Front Page Titles (by Subject) § 85.: Of Physico-theology - The Critique of Judgement
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§ 85.: Of Physico-theology - Immanuel Kant, The Critique of Judgement 
Kant’s Critique of Judgement, translated with Introduction and Notes by J.H. Bernard (2nd ed. revised) (London: Macmillan, 1914).
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Physico-theology is the endeavour of Reason to infer the Supreme Cause of nature and its properties from the purposes of nature (which can only be empirically known). Moral theology (ethico-theology) would be the endeavour to infer that Cause and its properties from the moral purpose of rational beings in nature (which can be known a priori).
The former naturally precedes the latter. For if we wish to infer a World Cause teleologically from the things in the world, purposes of nature must first be given, for which we afterwards have to seek a final purpose, and for this the principle of the causality of this Supreme Cause.
Many investigations of nature can and must be conducted according to the teleological principle, without our having cause to inquire into the ground of the possibility of purposive working with which we meet in various products of nature. But if we wish to have a concept of this we have absolutely no further insight into it than the maxim of the reflective Judgement affords: viz. if only a single organic product of nature were given to us, by the constitution of our cognitive faculty we could think no other ground for it than that of a cause of nature itself (whether the whole of nature or only this bit of it) which contains the causality for it through Understanding. This principle of judging, though it does not bring us any further in the explanation of natural things and their origin, yet discloses to us an outlook over nature, by which perhaps we may be able to determine more closely the concept, otherwise so unfruitful, of an Original Being.
Now I say that Physico-theology, however far it may be pursued, can disclose to us nothing of a final purpose of creation; for it does not even extend to the question as to this. It can, it is true, justify the concept of an intelligent World Cause, as a subjective concept (only available for the constitution of our cognitive faculty) of the possibility of things that we can make intelligible to ourselves according to purposes; but it cannot determine this concept further, either in a theoretical or a practical point of view. Its endeavour does not come up to its design of being the basis of a Theology, but it always remains only a physical Teleology; because the purposive reference therein is and must be always considered only as conditioned in nature, and it consequently cannot inquire into the purpose for which nature itself exists (for which the ground must be sought outside nature),—notwithstanding that it is upon the determinate Idea of this that the determinate concept of that Supreme Intelligent World Cause, and the consequent possibility of a Theology, depend.
What the things in the world are mutually useful for; what good the manifold in a thing does for the thing; how we have ground to assume that nothing in the world is in vain, but that everything in nature is good for something,—the condition being granted that certain things are to exist (as purposes), whence our Reason has in its power for the Judgement no other principle of the possibility of the Object, which it inevitably judges teleologically, than that of subordinating the mechanism of nature to the Architectonic of an intelligent Author of the world—all this the teleological consideration of the world supplies us with excellently and to our extreme admiration. But because the data, and so the principles, for determining that concept of an intelligent World Cause (as highest artist) are merely empirical, they do not enable us to infer any of its properties beyond those which experience reveals in its effects. Now experience, since it can never embrace collective nature as a system, must often (apparently) happen upon this concept (and by mutually conflicting grounds of proof); but it can never, even if we had the power of surveying empirically the whole system as far as it concerns mere nature, raise us above nature to the purpose of its existence, and so to the determinate concept of that supreme Intelligence.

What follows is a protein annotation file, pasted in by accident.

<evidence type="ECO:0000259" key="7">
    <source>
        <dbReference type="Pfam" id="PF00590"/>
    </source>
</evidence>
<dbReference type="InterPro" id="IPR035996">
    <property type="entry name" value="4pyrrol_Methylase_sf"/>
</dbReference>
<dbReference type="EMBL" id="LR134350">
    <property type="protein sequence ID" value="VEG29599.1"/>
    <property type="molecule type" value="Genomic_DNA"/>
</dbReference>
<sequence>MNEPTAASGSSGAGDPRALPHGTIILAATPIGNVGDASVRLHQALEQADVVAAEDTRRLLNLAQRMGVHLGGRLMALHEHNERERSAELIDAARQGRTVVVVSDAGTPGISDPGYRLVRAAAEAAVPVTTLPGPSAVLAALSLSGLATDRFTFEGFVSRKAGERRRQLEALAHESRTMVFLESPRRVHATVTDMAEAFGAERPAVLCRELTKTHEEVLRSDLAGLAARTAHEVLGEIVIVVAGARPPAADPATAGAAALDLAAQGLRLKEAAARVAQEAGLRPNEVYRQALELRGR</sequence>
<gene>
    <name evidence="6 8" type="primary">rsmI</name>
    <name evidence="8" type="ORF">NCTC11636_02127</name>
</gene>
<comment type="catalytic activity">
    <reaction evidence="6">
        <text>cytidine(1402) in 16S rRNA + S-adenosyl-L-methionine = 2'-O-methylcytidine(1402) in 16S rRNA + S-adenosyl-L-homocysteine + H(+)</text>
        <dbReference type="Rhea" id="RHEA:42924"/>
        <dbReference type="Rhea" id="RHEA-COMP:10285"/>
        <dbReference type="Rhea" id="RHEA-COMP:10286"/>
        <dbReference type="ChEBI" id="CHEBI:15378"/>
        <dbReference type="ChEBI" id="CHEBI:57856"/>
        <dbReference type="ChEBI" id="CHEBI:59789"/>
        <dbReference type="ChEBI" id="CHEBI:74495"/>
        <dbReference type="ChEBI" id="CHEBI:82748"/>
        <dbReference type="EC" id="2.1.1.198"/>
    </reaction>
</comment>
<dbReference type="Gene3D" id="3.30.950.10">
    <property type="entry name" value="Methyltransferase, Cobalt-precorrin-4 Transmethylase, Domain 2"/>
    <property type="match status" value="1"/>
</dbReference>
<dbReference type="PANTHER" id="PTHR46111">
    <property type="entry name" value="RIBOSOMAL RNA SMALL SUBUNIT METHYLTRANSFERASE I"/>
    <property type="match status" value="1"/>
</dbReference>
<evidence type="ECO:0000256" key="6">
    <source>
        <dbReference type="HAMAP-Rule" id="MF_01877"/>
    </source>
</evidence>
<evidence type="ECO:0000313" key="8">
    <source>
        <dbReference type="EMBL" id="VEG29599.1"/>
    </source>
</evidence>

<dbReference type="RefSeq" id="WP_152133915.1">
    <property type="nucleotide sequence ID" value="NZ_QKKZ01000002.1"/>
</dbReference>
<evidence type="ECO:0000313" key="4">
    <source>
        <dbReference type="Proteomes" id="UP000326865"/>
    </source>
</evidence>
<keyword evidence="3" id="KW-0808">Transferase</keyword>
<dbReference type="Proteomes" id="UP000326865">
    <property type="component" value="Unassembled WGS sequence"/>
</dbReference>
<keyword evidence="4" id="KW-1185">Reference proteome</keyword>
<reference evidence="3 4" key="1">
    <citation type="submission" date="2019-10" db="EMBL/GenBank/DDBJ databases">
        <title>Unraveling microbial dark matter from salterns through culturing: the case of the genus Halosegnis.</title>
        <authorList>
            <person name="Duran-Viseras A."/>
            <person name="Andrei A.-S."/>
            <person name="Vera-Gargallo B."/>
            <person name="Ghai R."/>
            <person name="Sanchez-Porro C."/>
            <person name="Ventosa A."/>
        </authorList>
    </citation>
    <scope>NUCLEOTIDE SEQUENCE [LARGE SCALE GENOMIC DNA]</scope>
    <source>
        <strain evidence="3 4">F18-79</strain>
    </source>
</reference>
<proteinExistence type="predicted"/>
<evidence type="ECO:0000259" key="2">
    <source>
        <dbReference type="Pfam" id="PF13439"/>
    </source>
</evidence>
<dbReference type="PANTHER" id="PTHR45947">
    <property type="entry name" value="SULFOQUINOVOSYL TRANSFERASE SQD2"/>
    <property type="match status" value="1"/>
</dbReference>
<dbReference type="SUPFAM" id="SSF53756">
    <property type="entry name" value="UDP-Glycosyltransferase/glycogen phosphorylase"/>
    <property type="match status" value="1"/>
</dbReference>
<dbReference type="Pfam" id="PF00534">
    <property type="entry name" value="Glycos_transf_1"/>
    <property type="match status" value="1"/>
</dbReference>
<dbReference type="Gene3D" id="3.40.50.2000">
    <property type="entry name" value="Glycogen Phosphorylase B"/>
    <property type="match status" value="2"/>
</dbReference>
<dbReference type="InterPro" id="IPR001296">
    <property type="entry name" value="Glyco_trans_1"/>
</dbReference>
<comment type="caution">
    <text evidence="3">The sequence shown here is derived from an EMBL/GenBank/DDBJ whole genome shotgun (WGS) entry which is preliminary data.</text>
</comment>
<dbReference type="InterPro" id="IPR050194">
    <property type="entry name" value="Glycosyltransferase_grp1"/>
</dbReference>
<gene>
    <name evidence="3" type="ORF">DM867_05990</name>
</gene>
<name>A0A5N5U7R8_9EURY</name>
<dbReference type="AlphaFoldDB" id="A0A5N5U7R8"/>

If we lessen the problem with the solution of which Physico-theology has to do, its solution appears easy. If we reduce the concept of a Deity to that of an intelligent being thought by us, of which there may be one or more, which possesses many and very great properties, but not all the properties which are requisite for the foundation of a nature in harmony with the greatest possible purpose; or if we do not scruple in a theory to supply by arbitrary additions what is deficient in the grounds of proof, and so, where we have only ground for assuming much perfection (and what is “much” for us?), consider ourselves entitled to presuppose all possible perfection; thus indeed physical Teleology may make weighty claims to the distinction of being the basis of a Theology. But if we are desired to point out what impels and moreover authorises us to add these supplements, then we shall seek in vain for a ground of justification in the principles of the theoretical use of Reason, which is ever desirous in the explanation of an Object of experience to ascribe to it no more properties than those for which empirical data of possibility are to be found. On closer examination we should see that properly speaking an Idea of a Supreme Being, which rests on a quite different use of Reason (the practical use), lies in us fundamentally a priori, impelling us to supplement, by the concept of a Deity, the defective representation, supplied by a physical Teleology, of the original ground of the purposes in nature; and we should not falsely imagine that we had worked out this Idea, and with it a Theology by means of the theoretical use of Reason in the physical cognition of the world—much less that we had proved its reality.